"Motor Vehicle Waste Disposal Well" means an injection well or disposal system that receives or has received fluids from vehicular repair or maintenance activities, such as an auto body repair shop, automotive repair shop, new and used car dealership, specialty repair shop (e.g., transmission and muffler repair shop), or any area where motor vehicle repair work is performed.
"Municipality" means a city, town, county, district, association, or other political subdivision created by or pursuant to State law and having jurisdiction over disposal of sewage, industrial wastes, or other wastes, or a designated and approved management agency.
"NAICS" means North American Industrial Classification System [a 6-digit code which represents the facility's industrial activity(ies)].
"NPDES" means National Pollution Discharge Elimination System.
"New Injection Well" means an injection point (via well or subsurface injection activity) which began after the promulgation of the UIC Regulations on May 7, 1984; or an injection point which has never previously received written approval from the Secretary to inject a fluid.
"Operational Testing" refers to a period, lasting up to two years under the construction permit, of full-scale injection operation for the purposes of long term testing, to determine potential fluid migration prior to issuing the operational permit.
"Operator" means owner or operator of any "facility or activity" subject to regulation under the RCRA, UIC, NPDES, or 404 programs.
"On-Site Wastewater Treatment and Disposal System" (OWTDS) means a conventional or alternative wastewater treatment and disposal system installed or proposed to be installed on land of the owner of the OWTDS or on other land on which the owner of the OWTDS has the legal right to install the system.
"Owner" refers to person(s) who has a vested legal or equitable title to real or personal property, including an injection system.
"OWTDS" means an On-Site Wastewater Treatment and Disposal System.
"Packer" means a device lowered into a well to produce a fluid-tight seal within the casing. Also, a mechanical device that seals the outside of the tubing to the inside of the long string casing, isolating an annular space.
"Percolation rate" means the rate of water movement through a soil. Percolation rate is usually measured and assigned on the basis of elapsed time per unit volumetric water level drop. The most commonly used unit for expressing percolation rate is minutes per inch (MPI).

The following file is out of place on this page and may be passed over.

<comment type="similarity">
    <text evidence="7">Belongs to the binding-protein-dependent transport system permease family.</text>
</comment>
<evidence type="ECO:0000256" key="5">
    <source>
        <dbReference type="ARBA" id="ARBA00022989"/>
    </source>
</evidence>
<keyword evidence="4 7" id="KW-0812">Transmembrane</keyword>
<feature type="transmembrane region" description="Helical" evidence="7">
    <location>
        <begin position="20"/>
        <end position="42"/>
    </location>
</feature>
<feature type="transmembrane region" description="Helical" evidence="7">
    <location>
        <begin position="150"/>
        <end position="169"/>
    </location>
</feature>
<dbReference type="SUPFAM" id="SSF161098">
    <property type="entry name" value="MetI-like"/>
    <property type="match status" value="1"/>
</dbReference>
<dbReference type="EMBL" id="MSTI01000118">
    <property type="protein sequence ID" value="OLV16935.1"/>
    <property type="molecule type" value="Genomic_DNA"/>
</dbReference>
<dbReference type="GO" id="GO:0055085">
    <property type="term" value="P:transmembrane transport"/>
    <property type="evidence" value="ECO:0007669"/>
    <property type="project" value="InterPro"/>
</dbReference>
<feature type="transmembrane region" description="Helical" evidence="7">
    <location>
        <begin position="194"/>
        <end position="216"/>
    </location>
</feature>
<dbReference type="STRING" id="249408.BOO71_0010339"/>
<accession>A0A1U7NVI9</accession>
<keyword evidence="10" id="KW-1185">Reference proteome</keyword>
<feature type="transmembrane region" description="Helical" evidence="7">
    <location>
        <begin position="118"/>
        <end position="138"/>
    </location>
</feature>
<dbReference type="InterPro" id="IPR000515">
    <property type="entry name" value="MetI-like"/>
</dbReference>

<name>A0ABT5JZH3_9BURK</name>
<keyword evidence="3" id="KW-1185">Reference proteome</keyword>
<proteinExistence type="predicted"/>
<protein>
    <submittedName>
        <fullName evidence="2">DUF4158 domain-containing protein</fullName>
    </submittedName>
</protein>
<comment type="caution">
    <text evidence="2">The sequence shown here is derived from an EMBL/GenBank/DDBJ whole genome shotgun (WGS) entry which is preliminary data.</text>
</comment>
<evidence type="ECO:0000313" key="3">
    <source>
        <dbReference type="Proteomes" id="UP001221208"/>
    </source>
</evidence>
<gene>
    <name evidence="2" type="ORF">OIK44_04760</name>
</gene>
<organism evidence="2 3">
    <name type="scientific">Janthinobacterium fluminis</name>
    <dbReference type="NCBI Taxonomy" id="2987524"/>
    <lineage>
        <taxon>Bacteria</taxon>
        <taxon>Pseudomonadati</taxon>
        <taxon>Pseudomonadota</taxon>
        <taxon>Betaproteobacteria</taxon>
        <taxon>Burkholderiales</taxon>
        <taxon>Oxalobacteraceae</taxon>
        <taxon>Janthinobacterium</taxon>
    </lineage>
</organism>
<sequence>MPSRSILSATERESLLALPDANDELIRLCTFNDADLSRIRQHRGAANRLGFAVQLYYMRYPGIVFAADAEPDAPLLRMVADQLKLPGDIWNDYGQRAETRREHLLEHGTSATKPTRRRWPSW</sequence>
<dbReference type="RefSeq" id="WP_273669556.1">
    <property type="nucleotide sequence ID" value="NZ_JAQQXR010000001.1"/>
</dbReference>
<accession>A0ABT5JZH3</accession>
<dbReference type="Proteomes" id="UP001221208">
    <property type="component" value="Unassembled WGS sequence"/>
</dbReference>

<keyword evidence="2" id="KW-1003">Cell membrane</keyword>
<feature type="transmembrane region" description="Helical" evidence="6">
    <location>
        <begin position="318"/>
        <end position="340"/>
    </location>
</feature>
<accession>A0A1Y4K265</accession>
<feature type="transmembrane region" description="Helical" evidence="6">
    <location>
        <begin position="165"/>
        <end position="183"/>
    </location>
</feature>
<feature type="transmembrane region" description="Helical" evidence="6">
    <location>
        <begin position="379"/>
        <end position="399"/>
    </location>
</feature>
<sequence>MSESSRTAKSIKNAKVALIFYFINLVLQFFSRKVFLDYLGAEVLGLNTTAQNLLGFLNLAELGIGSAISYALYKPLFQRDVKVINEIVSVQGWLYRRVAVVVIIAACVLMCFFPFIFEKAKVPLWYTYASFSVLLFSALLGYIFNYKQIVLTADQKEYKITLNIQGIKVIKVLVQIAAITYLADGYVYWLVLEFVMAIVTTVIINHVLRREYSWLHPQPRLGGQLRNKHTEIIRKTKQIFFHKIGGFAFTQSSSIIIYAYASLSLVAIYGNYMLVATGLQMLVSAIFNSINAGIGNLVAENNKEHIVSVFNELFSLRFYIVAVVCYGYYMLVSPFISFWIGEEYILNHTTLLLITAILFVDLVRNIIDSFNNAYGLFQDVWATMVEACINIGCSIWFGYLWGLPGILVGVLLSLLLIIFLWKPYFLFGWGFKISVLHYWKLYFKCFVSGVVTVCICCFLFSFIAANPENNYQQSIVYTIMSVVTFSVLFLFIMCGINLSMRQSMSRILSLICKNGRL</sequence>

"Permeability" refers the property of a soil horizon that enables the soil to transmit gases, liquid, or other substances.
"Permit" means a written approval, license, or equivalent control document issued by the Secretary, to implement the requirements of these Regulations, which has been publicly advertised.
"Permittee" refers to any individual, partnership, corporation, association, institution, cooperative enterprise, agency, municipality, commission, political subdivision, or duly established entity to which a permit is issued by the Secretary.
"Person" means any individual, trust, firm, joint stock company, federal agency, partnership, corporation (including a government corporation), association, state, municipality, and commission, political subdivision of a state or any interstate body.
"Pinch-out" means a situation where a formation thins to zero thickness.
"Plugging" means the act or process of stopping the flow of water, oil, or gas into or out of a formation through a borehole or well penetrating that formation.
"Plugging record" means a systematic listing of permanent or temporary abandonment of water, oil, gas, test, exploration and waste injection wells, and may contain a well log, description of amounts and types of plugging material used, the method employed for plugging, a description of formations which are sealed and a graphic log of the well showing formation location, formation thickness, and location of plugging structures.
"Point of injection" means the last accessible sampling point prior to waste fluids being released into the subsurface environment through an injection well. For example, the point of injection of a Class V septic system might be the distribution box--the last accessible sampling point before the waste fluids drain into the underlying soils. For a dry well, it is likely to be the well bore itself.
"Pollutant" means any substance, radioactive material, or waste heat which causes or contributes to, or may cause or contribute to, pollution.
"Pore space" refers to the open spaces in rock or soil. These are filled with water or other fluids such as brine (i.e., salty fluid). CO2 injected into the subsurface can displace pre-existing fluids to occupy some of the pore spaces of the rocks in the injection zone.
"Post-injection site care (PISC)" means the appropriate monitoring and other actions (including corrective action) needed following cessation of injection to ensure that USDWs are not endangered.
"POTW" means "publicly owned treatment works."
"Pressure" means the total load or force per unit area acting on a surface.